Liked by 1 person

  3. Okay, well, I’m really pumped for you to read and review Life Without Children since I can obviously relate. I’ll go ahead and say it’s pretty great and if the author says it’s not, they’re lying.
    I love doing buddy movie reviews with you! It’s always so much fun. I wish I could dedicate more time to doing book reviews again. I plan on getting a couple more books in by the end of the year if I can.
    I’m bummed that you didn’t get more trick or treaters than you did. I know how excited you were. I left mine hanging and hid in our room, watching a horror movie. Which I won’t lie, was nice too. Hopefully next year we’ll be able to go bigger for our favorite holiday.
    It’s so strange that you found a caterpillar this late in the year! Should have took him home and moved him in with Toadman. Speaking of toads, my coworker’s dad is currently obsessed with a toad at their house. He lost his dog earlier this year unexpectedly and has turned his love to the wildlife in their yard, including a rabbit. It’s quite cute. 🙂


  4. You watched Wolf creek, “l” wouldn’t watch that. You do know that Australia is about the same size as the continental US – give or take – don’t you? Yes, perhaps – ok, more than perhaps – more empty , but the Us does have quite a few empty spots too. Just saying.

    As for Halloween, we forgot to buy treats so just as well we had no trick-or-treaters. I wasn’t really surprised though as we are an aging neighbourhood now. I don’t know of any young children in the vicinity. And Halloween is still not a big tradition here though it grows every year – because, well, if there’s money to be made, businesses will encourage it even though it’s never been our tradition.

    I will try to read your post of this week soon. I’m in Melbourne for a week and time is pretty committed.


    • Ha! I guess I forget how big the U.S. because it really feels like 50 countries. Our empty space is pretty tree-filled, which doesn’t feel quite as scary as the vast desert I picture in Australia, though I am learning, over many years, that you guys have some tropical bits going on over on the east coast, and that there are tons of cities, too. But it ruins the fun to think of your cities, Sue! I think of Australia being more like Canada, actually. There are some parts in Canada that no one lives in, and the majority of residents live in one or two provinces.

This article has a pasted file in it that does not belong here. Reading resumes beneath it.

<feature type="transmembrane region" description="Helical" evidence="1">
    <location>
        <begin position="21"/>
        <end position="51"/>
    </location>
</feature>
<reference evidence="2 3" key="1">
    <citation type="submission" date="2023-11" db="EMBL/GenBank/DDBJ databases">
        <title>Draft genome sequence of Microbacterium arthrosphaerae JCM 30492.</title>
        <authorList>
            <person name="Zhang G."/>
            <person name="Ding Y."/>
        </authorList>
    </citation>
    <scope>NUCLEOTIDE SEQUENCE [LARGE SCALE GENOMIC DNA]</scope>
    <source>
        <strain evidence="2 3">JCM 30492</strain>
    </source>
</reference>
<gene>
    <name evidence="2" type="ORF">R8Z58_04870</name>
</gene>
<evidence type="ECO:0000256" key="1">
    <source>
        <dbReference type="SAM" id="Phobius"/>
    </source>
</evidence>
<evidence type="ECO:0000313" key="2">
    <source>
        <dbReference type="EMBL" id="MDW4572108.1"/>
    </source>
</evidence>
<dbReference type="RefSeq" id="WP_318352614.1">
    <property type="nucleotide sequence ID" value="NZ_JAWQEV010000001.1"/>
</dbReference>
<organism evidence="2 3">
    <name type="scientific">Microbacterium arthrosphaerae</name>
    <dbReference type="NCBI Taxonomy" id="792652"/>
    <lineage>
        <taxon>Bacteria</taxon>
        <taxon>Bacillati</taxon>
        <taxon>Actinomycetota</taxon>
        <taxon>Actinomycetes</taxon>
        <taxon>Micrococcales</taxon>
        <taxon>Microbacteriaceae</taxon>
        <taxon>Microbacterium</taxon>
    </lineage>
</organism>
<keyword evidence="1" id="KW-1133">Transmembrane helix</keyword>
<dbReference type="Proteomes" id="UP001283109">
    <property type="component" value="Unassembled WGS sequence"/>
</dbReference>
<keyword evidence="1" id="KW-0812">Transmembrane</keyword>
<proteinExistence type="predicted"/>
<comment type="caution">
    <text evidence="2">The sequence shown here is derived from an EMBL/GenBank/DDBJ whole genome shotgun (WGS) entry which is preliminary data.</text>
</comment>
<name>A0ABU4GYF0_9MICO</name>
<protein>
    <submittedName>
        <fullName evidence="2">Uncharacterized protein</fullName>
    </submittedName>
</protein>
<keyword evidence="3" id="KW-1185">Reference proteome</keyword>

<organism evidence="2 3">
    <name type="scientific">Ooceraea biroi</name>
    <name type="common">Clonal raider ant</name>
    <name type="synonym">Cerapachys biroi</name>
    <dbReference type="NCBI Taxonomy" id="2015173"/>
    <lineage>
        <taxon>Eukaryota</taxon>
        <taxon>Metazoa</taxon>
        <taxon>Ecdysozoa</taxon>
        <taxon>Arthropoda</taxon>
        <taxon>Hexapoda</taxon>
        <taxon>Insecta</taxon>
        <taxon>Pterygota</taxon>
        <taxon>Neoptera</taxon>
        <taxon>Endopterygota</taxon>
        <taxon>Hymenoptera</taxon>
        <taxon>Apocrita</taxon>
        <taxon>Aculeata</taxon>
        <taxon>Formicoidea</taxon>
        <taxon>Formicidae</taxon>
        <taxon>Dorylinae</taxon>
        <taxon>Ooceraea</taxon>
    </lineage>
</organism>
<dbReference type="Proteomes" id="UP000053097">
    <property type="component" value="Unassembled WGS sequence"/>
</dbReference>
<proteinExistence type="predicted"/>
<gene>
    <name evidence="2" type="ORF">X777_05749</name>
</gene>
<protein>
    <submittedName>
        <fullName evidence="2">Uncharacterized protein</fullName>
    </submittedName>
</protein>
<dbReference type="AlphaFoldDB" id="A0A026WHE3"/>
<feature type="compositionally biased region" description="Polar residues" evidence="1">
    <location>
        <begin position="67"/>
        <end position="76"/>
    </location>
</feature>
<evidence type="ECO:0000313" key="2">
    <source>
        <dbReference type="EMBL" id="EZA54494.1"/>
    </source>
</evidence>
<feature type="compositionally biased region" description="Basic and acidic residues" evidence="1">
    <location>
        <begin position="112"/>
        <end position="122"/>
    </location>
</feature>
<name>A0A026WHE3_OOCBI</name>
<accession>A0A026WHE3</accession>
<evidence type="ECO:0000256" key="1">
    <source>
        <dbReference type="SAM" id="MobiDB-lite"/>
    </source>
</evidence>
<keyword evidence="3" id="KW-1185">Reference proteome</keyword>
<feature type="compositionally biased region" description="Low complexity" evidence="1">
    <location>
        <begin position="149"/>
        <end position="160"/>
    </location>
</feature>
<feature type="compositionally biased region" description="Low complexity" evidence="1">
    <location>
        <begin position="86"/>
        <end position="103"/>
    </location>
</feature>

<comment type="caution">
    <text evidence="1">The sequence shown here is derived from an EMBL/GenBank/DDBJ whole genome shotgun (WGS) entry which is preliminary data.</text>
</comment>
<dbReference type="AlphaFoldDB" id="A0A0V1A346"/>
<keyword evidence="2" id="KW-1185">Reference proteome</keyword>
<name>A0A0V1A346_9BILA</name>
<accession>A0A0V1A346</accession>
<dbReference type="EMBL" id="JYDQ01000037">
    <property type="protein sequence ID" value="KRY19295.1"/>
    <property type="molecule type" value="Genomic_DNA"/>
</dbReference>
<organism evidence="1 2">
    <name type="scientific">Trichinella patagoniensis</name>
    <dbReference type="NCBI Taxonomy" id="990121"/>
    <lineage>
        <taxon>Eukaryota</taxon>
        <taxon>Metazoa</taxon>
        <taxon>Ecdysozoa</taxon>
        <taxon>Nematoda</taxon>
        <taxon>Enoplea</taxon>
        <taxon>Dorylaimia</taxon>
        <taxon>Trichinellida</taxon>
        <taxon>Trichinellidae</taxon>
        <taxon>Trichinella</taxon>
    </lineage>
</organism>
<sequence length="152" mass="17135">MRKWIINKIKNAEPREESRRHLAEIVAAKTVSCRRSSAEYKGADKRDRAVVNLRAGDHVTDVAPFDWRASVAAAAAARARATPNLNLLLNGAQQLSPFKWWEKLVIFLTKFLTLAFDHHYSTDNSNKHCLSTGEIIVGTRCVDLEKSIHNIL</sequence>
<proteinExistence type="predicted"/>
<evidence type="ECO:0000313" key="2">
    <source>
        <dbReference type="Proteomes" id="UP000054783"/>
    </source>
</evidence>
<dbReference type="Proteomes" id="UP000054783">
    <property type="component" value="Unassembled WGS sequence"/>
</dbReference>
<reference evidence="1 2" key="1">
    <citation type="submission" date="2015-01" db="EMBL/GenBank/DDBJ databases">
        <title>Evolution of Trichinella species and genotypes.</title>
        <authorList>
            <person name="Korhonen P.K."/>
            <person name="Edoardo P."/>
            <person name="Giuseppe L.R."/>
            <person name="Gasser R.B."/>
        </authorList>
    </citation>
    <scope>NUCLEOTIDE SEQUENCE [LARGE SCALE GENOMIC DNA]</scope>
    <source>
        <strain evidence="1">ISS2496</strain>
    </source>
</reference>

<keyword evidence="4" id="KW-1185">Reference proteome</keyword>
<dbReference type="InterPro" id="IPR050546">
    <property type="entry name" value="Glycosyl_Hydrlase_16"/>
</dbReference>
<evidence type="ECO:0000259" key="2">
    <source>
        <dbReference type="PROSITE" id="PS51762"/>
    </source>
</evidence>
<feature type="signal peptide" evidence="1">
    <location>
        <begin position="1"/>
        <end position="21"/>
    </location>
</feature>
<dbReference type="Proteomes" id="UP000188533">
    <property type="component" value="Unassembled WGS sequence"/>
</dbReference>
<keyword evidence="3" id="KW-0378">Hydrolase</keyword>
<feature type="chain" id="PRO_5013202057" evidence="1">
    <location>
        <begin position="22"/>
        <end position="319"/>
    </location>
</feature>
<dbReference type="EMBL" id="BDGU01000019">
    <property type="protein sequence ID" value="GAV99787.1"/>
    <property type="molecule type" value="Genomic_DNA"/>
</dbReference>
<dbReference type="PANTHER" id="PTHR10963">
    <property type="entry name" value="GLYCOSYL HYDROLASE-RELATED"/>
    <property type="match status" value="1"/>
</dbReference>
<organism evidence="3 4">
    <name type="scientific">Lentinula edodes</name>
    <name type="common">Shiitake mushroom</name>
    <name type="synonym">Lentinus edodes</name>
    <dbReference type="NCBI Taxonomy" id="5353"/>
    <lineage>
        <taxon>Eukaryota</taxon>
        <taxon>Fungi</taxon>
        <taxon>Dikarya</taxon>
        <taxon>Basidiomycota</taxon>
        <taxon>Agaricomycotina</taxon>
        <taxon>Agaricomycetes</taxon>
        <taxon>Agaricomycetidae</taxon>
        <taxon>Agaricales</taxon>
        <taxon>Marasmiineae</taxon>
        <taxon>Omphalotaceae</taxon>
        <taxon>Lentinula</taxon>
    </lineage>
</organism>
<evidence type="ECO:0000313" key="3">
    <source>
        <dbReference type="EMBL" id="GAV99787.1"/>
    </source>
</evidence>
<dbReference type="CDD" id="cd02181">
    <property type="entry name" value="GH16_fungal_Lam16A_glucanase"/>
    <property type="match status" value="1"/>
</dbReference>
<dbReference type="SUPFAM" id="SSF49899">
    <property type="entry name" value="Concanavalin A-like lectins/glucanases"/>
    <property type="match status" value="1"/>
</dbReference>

5. You’re going to have to approach Halloween as a long term marketing exercise. Get one family of kids to extol your lollies (and the excellence of your costume and decorations) and the following year all the kids on the estate will be beating down your door. Perhaps as a side measure you could become known as that crazy lady on the farm.

    Liked by 1 person

  6. Oh, the image of you waiting at the door for trick-or-treaters is so sad! We just left our bowl out front since we were out with our own kids but we never get many. Our street has no sidewalks or lights and it’s a dead-end so most people don’t venture down. Our next door neighbours used to go all out but this year they only had a few decorations and told us they just bought candy for the kids on our street since they were they only ones showing up.


  7. I like Bill’s suggestion of slowly building a reputation as the local lady who does the best Hallowe’en – you can make it part of settling into your local community! No trick-or-treaters here, but honestly I don’t really like having strangers come to my door when it’s dark (obviously young kids are fine, but it’s more commonly teenagers who trick or treat in my area), so that’s fine by me.


  8. Aw I’m sorry you only got two kids for Halloween, but bein out in the country, I think this is probably the best you can hope for LOL. Growing up in a rural area we always drove to my grandmas’s house to trick or treat in her urban neighborhood – more bang for your buck!

    Also good point re: Australia – lots of places to hide bodies! Like, their population is so concentrated in a few areas, you can drive for hours without seeing a single person in the middle. That alone is a creepy thought…


Insert 2 Cents Here:

Fill in your details below or click an icon to log in: Logo

You are commenting using your account. Log Out /  Change )

Twitter picture

You are commenting using your Twitter account. Log Out /  Change )

Facebook photo

You are commenting using your Facebook account. Log Out /  Change )

Connecting to %s